'I love attention' - Chris Parkin, art collector, grafter and egotist

Chris Parkin says art should be about our day-to day living. "Art should be something you surround yourself with which gives you pleasure and adds to your life."
Chris Parkin says art should be about our day-to day living. "Art should be something you surround yourself with which gives you pleasure and adds to your life."

Chris Parkin has a taxidermy baby giraffe and he needs somewhere to put it.

It's a great big thing, obviously.

The poor creature died at birth and was transformed by an Australian artist into a work of art to be viewed now from a gallery, rather than from a zoo gantry.

"I saw it in an exhibition in Melbourne and thought it was really weird. It's that sort of work that I see from time to time that really takes my fancy," says the grizzly bearded and trendily bespectacled Parkin.

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The former city councillor, property developer and avid art collector might have just the place for it, though – the four-storey Mountain Safety building in Tory St, downtown Wellington.

He bought it a few years ago and plans are afoot to develop one floor into a gallery – or better still, says Parkin, a bar/restaurant and a gallery.

In that order, he insists.

"I like luxury. I'm a great consumer." - Chris Parkin
"I like luxury. I'm a great consumer." - Chris Parkin

One of the things that's wrong with galleries is that they're so sterile, he says.

"Art should be about your day-to-day living. Art should be something you surround yourself with which gives you pleasure and adds to your life. Where better to do that than in an environment where you go to eat and drink?"

It's an idea that might alarm the purists, but Parkin isn't bothered. "They would probably be worried the art might get dirty but so what? A bit of dirt cleans off, just sponge it off. Who cares?

"I want to change the paradigm so that people think art is not something precious that's held in a special place to be very reverent about. Art is like wallpaper, just very very good wallpaper that stimulates us."

Wallpaper! Whoa, that's going to ruffle some feathers.

But Parkin has already warmed to his theme. "People are bored by galleries. Something like this concept might actually change some people's minds on how they view art."

Development starts in a few months, with the plan to finish it by mid-2021. That's timed to fit in with when the QT Hotel's contract to house his art runs out.

He still lives in the hotel he sold five years ago. The eighth-floor bijou apartment he shares with third wife, Kathy, is a work of art in itself.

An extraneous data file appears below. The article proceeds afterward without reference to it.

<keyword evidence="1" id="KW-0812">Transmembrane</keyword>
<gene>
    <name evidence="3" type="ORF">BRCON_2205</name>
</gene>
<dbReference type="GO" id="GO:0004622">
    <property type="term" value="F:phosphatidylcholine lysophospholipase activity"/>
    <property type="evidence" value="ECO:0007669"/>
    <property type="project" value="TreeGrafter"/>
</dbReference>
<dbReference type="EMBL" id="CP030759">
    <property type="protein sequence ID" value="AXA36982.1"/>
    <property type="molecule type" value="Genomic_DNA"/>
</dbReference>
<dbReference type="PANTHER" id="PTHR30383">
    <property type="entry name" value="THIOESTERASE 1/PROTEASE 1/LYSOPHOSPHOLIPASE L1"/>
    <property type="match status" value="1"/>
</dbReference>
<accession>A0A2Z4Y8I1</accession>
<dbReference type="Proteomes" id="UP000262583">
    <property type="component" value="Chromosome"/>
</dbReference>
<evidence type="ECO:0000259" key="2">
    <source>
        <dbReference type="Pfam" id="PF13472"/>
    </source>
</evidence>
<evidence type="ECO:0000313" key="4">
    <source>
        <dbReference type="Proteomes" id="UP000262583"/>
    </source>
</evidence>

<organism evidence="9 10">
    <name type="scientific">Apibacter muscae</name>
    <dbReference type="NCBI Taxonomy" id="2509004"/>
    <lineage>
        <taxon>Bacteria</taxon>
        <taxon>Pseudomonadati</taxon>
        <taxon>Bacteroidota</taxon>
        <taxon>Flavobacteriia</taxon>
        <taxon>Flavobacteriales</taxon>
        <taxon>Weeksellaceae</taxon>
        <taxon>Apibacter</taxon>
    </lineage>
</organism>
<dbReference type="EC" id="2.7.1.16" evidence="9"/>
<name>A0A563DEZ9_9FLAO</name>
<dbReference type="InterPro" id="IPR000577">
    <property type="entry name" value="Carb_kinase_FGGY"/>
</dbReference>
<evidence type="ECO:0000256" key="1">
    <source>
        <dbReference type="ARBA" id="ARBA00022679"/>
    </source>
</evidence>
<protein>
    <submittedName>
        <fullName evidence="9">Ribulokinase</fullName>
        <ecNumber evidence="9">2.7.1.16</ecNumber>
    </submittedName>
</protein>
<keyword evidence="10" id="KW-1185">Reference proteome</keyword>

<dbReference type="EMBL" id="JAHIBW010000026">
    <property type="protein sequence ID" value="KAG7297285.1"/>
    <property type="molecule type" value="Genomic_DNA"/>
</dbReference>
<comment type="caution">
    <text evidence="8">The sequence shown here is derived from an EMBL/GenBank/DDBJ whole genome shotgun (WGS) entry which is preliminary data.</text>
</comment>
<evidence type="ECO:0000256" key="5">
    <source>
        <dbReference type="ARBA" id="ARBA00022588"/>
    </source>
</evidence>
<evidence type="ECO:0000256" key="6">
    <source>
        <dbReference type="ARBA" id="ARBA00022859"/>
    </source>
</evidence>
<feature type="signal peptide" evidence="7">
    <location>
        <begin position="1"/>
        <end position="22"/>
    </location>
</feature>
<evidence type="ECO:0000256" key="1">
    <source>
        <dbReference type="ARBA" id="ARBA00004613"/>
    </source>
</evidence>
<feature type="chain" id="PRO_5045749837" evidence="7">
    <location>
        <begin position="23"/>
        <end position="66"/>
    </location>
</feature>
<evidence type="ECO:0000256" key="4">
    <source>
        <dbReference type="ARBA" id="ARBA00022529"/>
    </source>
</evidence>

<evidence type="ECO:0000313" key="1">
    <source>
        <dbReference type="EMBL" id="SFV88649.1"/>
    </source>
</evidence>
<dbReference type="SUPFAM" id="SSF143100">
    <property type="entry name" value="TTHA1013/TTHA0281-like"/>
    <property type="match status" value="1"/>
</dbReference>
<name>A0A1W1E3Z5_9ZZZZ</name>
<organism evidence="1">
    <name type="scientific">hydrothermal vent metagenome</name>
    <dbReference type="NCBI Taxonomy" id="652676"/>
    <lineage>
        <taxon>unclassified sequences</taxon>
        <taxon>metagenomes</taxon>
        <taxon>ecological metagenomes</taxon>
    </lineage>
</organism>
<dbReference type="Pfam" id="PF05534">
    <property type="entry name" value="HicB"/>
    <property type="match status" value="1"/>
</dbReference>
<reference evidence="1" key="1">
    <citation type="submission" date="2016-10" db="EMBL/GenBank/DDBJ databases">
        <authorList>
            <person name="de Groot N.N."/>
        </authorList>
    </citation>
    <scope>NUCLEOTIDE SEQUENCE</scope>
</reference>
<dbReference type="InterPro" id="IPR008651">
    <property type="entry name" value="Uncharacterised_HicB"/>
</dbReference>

A Sam Ducker-Jones sculpture stands in one corner, the TV is projected on to a screen pulled down as a blind to shield the floor-to-ceiling windows across the entire front of the apartment. With great gusto he pulls open a cupboard to reveal a fully stocked bar. He looks tickled at the mere sight of it. Pity it's only 10am.

Parkin collects art that pleases him. There's nothing "deep and meaningful" about the collection, he says.
Parkin collects art that pleases him. There's nothing "deep and meaningful" about the collection, he says.

He takes most of his meetings in the foyer of the hotel so he can be surrounded by his art. 

On the table is a piece by Daniel Campion – "a piss-take on Damien Hirst's  diamond-encrusted skull".

"Being here surrounded by all of this reminds me what a wonderful value art can bring to your life, a real joy."

In his collection of about 200 mostly paintings, a Brent Wong is the one he'd take from a burning building. He first saw it in the 1980s when he was a "frustrated art collector". Lots of enthusiasm, not so much dough. 

The thrill has always been in the chase, though. The pursuit of money to fund his love of art and the good life.

Parkin was born in Doncaster, Yorkshire, and came with his family to New Zealand in 1950 when he was two. He grew up with three sisters in Ōtaki in a typical middle-class family. Both parents had a strong love of the arts.

He recalls his father's precious classical record collection, framed prints of impressionist art. Fixed in his memory is a print of Frans Hals' Laughing Cavalier in the hallway.

Parkin plans to open his collection up to the public in a new location on Tory St.
Parkin plans to open his collection up to the public in a new location on Tory St.

A jaunty floral shirt and a Roxy cap belie his 71 years. He radiates confidence from every pore. His ego is palpable.